The case of Cosmetic Warriors Ltd and Lush Ltd v Amazon.co.uk Ltd and Amazon EU Sarl  EWHC 181 (Ch) has confirmed and clarified the recent cases of Google France, Interflora and L’Oreal v eBay regarding ‘double identity’ infringement in relation to the use of keywords and sponsored links, both within search engines (ie, Google’s AdWords service) and online retailing platforms (ie, Amazon).
This case, before the High Court in London, confirms that use of sponsored links for marketing purposes is still possible, however the content and use of such links must be carefully administered. For online retailers, they must be cautious where a third party’s goods are not available for sale and yet that trade mark is still used to promote alternative goods.
When considering this case, it is important to remember that the claimants did not allow (or want) LUSH products to be made available on the Amazon website. What were available were similar kinds of products from competitors.
In order to find ‘double identity’ infringement under Article 5(1)(a) Directive 2008/95/EC (and the equivalent Article 9(1)(a) Council Regulation (EC) No 207/2009), six conditions must be satisfied:
- there must be use of a sign by a third party within the relevant territory;
- the use must be in the course of trade;
- the use must be without the consent of the proprietor of the trade mark;
- the use must be of a sign which is identical to the trade mark;
- the use must be in relation to goods or services which are identical to those for which the trade mark is registered; and
- the use must be such as to affect or be liable to affect the functions of the trade mark.
In this case, it was clear that (1), (3), (4) and (5) were fulfilled, due to the fact that Amazon was using a mark identical to Lush’s mark in relation to identical goods by promoting alternative products. It therefore needed to be discussed whether criteria (2) and (6) were satisfied, in order for infringement to be established.
Damage to functions of a trade mark has been explored in Google France (Case C-236/08)  RPC 19 and Interflora Inc v Marks and Spencer plc  EWHC 1095 (Ch), the latter case is currently on appeal. Google France developed the test that if a consumer could not ascertain the origin of the goods, or could not do so ‘without difficulty’, then the origin function of a trade mark had been harmed. In relation to the investment function, Interflora held that if keyword advertising adversely affects the reputation of the trade mark, then there is damage.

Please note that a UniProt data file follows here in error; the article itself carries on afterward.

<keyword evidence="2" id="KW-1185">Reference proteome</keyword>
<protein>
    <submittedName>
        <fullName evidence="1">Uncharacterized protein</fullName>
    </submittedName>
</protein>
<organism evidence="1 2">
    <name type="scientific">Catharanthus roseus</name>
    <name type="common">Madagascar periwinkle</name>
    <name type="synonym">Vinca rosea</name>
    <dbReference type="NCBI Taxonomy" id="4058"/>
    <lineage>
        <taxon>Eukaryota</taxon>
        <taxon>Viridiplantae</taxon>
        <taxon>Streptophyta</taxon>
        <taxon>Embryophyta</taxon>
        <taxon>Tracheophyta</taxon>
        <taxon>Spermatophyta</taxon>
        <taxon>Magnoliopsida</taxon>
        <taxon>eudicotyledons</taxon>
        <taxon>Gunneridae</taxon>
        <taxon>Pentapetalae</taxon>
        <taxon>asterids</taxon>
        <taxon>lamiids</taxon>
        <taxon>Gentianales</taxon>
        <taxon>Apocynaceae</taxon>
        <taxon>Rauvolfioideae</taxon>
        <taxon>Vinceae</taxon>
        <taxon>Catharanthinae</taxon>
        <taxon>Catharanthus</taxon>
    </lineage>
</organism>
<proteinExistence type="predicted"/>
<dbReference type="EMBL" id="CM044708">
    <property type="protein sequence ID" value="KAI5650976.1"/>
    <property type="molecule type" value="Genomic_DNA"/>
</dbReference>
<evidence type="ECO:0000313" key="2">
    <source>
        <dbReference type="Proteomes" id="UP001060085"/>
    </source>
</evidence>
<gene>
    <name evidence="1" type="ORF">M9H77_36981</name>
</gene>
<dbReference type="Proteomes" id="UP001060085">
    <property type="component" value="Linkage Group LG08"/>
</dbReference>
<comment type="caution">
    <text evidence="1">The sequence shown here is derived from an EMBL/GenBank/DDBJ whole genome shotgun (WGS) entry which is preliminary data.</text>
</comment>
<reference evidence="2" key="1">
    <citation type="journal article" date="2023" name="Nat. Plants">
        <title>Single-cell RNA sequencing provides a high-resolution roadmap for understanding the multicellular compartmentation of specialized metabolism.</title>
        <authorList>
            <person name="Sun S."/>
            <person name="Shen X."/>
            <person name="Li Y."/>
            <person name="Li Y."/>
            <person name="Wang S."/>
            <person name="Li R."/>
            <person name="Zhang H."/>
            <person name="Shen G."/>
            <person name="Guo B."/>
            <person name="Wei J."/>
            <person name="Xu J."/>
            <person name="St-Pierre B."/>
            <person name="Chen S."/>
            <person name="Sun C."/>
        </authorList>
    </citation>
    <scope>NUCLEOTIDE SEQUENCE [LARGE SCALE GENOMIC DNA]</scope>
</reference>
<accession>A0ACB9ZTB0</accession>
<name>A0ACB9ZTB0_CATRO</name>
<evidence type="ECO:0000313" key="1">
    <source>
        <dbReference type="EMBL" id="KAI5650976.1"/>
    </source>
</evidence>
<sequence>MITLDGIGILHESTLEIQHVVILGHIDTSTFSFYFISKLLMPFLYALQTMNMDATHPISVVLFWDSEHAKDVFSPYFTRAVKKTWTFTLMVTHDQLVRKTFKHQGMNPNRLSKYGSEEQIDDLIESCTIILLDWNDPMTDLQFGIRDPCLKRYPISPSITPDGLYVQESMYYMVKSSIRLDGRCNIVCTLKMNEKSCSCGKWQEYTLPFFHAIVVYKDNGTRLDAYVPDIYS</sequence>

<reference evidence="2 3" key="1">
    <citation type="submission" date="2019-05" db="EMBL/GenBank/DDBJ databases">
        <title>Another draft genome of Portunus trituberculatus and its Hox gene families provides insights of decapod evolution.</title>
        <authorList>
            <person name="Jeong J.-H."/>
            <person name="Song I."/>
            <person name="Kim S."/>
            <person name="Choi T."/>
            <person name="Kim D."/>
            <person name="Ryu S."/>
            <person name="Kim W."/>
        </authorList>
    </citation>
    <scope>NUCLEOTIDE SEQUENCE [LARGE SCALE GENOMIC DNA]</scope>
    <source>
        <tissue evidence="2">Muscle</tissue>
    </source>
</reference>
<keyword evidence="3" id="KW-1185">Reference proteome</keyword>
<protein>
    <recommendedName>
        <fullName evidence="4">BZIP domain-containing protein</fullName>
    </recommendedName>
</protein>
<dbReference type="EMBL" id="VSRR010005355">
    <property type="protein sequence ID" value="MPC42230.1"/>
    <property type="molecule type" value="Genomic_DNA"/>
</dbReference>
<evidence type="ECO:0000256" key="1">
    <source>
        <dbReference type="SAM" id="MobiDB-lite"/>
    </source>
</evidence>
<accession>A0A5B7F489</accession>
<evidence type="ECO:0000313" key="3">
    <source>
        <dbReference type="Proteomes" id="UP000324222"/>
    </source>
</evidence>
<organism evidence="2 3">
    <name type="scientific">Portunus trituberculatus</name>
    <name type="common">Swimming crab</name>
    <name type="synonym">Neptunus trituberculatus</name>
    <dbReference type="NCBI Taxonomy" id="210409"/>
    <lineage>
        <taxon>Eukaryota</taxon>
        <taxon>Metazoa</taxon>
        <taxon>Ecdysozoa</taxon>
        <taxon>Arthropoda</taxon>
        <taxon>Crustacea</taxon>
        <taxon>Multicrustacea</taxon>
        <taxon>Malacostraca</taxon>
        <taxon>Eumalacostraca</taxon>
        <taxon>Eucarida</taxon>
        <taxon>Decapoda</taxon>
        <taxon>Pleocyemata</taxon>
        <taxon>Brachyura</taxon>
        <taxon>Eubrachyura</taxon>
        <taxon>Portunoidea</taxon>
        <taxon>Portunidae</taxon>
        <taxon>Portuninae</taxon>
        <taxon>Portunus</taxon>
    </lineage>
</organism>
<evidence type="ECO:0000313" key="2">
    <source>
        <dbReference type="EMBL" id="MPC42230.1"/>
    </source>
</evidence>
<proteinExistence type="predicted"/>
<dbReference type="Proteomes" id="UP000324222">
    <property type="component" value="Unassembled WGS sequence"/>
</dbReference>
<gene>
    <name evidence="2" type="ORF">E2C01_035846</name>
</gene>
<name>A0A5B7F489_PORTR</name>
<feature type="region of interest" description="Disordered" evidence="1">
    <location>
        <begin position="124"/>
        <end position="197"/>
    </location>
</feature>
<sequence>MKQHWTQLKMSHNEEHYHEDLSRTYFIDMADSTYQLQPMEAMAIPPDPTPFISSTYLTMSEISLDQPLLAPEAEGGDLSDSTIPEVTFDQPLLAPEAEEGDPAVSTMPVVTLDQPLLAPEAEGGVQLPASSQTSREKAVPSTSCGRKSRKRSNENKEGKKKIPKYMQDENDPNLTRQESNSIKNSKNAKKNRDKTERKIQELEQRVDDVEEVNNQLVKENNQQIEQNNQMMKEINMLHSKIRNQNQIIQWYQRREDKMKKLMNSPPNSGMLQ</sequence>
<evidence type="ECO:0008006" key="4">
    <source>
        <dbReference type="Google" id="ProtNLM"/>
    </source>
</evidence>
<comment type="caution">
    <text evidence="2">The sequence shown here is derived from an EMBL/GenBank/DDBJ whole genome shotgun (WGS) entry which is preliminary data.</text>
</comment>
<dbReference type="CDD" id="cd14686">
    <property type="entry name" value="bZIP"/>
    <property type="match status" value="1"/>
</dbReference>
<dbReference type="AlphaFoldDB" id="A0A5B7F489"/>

As part of its marketing strategy, Amazon had obtained “lush” as a Google AdWord, which resulted in ‘sponsored ads’ appearing at the top of the Google search results page. It is clear from the Google France decision that such use of a third party mark by the advertiser is deemed to be ‘in the course of trade’, and therefore fulfils (2) above. It is to be remembered, however, that Google itself does not infringe third party rights by selling a keyword containing that third party’s mark, so long as Google remains passive in simply offering keywords for sale.
In the present case, the first type of sponsored ad included the wording “Lush Soap at Amazon.co.uk”. John Baldwin QC, sitting as a deputy judge of the High Court, noted that as the sponsored ad specifically mentioned “Lush” within it, consumers would assume that genuine Lush goods were on offer. This was particularly the case due to Amazon’s reputation as offering a wide range of products for sale. Therefore, as consumers would not be able to tell without difficulty that the goods referred to in the ad were not genuine Lush products, criteria (6) above was also satisfied.
The ‘without difficulty’ test, established in Google France, was discussed. Whilst the notion may allow for some ‘simple enquiry’ to be made before being deemed too ‘difficult’, the deputy judge thought that a consumer would persevere somewhat to attempt to find genuine goods, due to the appearance of LUSH in the wording of the sponsored ad.
The second type of sponsored ad at issue did not mention “Lush”, only “Large Range of Bath Bombs”. It was noted that whilst “bath bomb” was once uniquely associated with Lush, the term became generic around twenty years ago. The deputy judge was keen to point out that he believed the average consumer was aware of the concept of sponsored ads and had a basic understanding of how they aimed to promote competitor products. Therefore, the second variation of the sponsored ad was permissible; the consumer would understand this was notan advert for genuine Lush products.
This would suggest that it is sensible not to include a third party trade mark within the ad text of in a sponsored ad for an alternative product. However, it is important to recall that in Interflora, there was liability even though the M&S sponsored ad (which appeared when searching the term “Interflora”) did not specifically mention Interflora within it. This was probably due to the somewhat unique nature of Interflora’s network of independent florists, from which a consumer may well think that the M&S and Interflora were commercially connected.
Amazon search facility